• Strategy
  • CFO Europe Magazine

Food Fighters

American restaurant chains have reigned, but some European innovators are gaining ground.

Flo’s objective is to increase scale across the brand portfolio. But to put this in context consider McDonald’s numbers. Not only does it dwarf Flo globally, with 2006 system-wide sales of $57 billion (€40 billion), but it also does so regionally with €12 billion European sales, and nationally in France with €3 billion sales. Despite the culture-war perception suggested by incidents such as the 1999 attack on a French McDonald’s by anti-globalisation agitator José Bové, France has long been one of McDonald’s largest and fastest growing markets. That kind of scale — sales in France alone last year of 60,000 tonnes of fries, 32,000 tonnes of beef patties, 12,000 tonnes of chicken and 600m buns — brings enormous economies of scale and is difficult for competitors to match.

The Stomach’s the Market

It’s not for want of trying, but Europeans have mostly failed to get their chain concepts established beyond their national, or regional, base. Why? “Because Europe has had a different attitude to food generally, and food service is mostly done only on a national basis,” says Peter Backman, managing director of Horizons, a London-based food industry consultancy. “US companies, on the other hand, say ‘They might be different countries but if you’ve got the right model, you can steamroller it everywhere.’”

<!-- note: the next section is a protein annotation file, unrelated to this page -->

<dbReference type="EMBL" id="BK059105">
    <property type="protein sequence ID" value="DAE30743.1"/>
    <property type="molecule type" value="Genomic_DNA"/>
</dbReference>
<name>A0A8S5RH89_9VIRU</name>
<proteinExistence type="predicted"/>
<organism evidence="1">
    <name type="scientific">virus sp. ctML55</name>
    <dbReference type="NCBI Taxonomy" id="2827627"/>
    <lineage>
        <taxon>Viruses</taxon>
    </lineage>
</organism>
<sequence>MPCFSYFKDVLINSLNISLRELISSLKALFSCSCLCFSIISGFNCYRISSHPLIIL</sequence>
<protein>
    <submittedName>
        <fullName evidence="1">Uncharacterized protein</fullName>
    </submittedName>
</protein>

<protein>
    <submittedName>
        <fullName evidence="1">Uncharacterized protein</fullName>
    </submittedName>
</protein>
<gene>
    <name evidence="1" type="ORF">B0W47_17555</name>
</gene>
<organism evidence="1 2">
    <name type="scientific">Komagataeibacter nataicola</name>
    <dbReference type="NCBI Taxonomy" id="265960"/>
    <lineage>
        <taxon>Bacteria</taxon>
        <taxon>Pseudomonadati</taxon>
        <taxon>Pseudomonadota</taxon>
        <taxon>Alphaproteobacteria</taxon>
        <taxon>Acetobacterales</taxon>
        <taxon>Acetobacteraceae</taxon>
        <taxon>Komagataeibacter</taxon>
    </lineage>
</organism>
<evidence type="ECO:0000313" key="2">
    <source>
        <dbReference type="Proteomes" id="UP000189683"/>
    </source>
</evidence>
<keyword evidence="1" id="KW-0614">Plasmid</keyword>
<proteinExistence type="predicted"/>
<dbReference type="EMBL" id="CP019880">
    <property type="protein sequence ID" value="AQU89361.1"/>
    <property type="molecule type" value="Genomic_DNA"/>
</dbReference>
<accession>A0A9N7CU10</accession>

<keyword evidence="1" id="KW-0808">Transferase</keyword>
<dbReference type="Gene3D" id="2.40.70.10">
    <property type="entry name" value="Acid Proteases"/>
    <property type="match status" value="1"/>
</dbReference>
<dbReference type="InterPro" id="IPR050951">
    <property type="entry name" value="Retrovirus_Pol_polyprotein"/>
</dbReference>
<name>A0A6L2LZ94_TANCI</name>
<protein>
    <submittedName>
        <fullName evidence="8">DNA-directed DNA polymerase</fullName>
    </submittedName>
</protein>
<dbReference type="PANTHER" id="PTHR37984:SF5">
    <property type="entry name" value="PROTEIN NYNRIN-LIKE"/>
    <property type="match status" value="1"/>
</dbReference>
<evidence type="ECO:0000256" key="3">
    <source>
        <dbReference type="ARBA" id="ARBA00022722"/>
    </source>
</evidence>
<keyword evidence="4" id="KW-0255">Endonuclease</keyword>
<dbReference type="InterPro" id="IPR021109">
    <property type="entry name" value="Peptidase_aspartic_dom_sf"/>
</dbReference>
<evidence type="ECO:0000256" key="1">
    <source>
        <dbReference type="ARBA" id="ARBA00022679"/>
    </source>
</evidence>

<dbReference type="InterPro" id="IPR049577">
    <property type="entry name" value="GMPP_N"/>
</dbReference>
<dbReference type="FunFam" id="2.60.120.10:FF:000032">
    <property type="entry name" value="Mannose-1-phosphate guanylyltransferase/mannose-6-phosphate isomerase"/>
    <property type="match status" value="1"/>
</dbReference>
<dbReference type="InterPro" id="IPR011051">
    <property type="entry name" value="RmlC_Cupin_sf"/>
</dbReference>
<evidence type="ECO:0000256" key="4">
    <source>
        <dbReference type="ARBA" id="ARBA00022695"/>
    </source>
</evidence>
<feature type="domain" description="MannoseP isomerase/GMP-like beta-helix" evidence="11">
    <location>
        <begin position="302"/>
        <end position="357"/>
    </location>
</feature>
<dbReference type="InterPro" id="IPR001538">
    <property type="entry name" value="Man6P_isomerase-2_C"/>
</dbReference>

However, not all American efforts have panned out. Arby’s, an American chain specialising in gigantic hot beef sandwiches, and Wendy’s, a burger rival to McDonald’s on its home turf, have been among the serial failures in Europe. But the fact that European chains have only challenged American operators in their home countries is, Backman reckons, “a failure of will on the part of European companies and their management.”

The contrast in management attitudes was neatly demonstrated to Pierre-Antoine Raberin, international managing director of Groupe Holder, a Lille-based chain retailing high-end baked goods, including the Paul and Ladurée brands, at a meeting he had recently with McDonald’s France CEO, Jean-Pierre Petit. Raberin, who has expanded the chain to the UK, Florida in the US, and elsewhere, recounts that when he told Petit that he didn’t see the two companies as competitors, Petit countered that McDonald’s “sees the market as a person’s stomach” — if someone fills up by 20% on a Paul croissant, Petit said, then McDonald’s has lost a fifth of its potential sales to that customer.

C’est la Vie Française

Aggressive expansion through both franchised and fully owned outlets certainly has been a major weapon for McDonald’s, opening outlets in France, for example, at a rate of about 40 a year.

That’s not the kind of pace that high-end concepts aim for. Groupe Holder began its American expansion two years ago with a licence to open 100 outlets over ten years, putting Lebanese-born Vladimir Alfa, who has a family connection to Groupe Holder’s owners, in charge. Starting in the swankier neighbourhoods in and around Miami, it has so far opened three Paul shops, with another two on the way. When the aim is “to embody the art of living in the French manner,” as Alfa has described the Paul concept, the speedy and highly adaptable approach of some of the bigger chains may not be feasible.

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